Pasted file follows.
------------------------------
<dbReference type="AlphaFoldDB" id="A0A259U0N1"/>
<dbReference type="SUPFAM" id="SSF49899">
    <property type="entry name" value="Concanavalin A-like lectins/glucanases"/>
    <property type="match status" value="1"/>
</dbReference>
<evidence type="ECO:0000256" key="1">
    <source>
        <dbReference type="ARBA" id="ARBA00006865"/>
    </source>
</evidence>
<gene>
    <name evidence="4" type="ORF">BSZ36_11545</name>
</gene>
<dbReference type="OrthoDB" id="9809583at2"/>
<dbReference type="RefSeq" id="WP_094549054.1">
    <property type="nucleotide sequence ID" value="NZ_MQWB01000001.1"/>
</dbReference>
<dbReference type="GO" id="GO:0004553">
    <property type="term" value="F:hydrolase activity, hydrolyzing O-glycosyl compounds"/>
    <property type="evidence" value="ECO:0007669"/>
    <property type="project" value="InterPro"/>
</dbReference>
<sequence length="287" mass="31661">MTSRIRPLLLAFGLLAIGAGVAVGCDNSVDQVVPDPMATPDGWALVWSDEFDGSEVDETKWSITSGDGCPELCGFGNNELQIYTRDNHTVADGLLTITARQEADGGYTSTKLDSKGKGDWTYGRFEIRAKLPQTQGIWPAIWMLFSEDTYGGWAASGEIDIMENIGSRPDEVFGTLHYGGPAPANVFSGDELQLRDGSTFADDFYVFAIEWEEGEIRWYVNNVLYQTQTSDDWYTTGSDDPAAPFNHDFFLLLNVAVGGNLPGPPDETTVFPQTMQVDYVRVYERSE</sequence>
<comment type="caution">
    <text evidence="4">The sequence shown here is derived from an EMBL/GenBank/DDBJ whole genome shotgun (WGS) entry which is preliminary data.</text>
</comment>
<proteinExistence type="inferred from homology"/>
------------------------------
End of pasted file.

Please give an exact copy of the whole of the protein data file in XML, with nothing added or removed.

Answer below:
<dbReference type="AlphaFoldDB" id="A0A259U0N1"/>
<dbReference type="SUPFAM" id="SSF49899">
    <property type="entry name" value="Concanavalin A-like lectins/glucanases"/>
    <property type="match status" value="1"/>
</dbReference>
<evidence type="ECO:0000256" key="1">
    <source>
        <dbReference type="ARBA" id="ARBA00006865"/>
    </source>
</evidence>
<gene>
    <name evidence="4" type="ORF">BSZ36_11545</name>
</gene>
<dbReference type="OrthoDB" id="9809583at2"/>
<dbReference type="RefSeq" id="WP_094549054.1">
    <property type="nucleotide sequence ID" value="NZ_MQWB01000001.1"/>
</dbReference>
<dbReference type="GO" id="GO:0004553">
    <property type="term" value="F:hydrolase activity, hydrolyzing O-glycosyl compounds"/>
    <property type="evidence" value="ECO:0007669"/>
    <property type="project" value="InterPro"/>
</dbReference>
<sequence length="287" mass="31661">MTSRIRPLLLAFGLLAIGAGVAVGCDNSVDQVVPDPMATPDGWALVWSDEFDGSEVDETKWSITSGDGCPELCGFGNNELQIYTRDNHTVADGLLTITARQEADGGYTSTKLDSKGKGDWTYGRFEIRAKLPQTQGIWPAIWMLFSEDTYGGWAASGEIDIMENIGSRPDEVFGTLHYGGPAPANVFSGDELQLRDGSTFADDFYVFAIEWEEGEIRWYVNNVLYQTQTSDDWYTTGSDDPAAPFNHDFFLLLNVAVGGNLPGPPDETTVFPQTMQVDYVRVYERSE</sequence>
<comment type="caution">
    <text evidence="4">The sequence shown here is derived from an EMBL/GenBank/DDBJ whole genome shotgun (WGS) entry which is preliminary data.</text>
</comment>
<proteinExistence type="inferred from homology"/>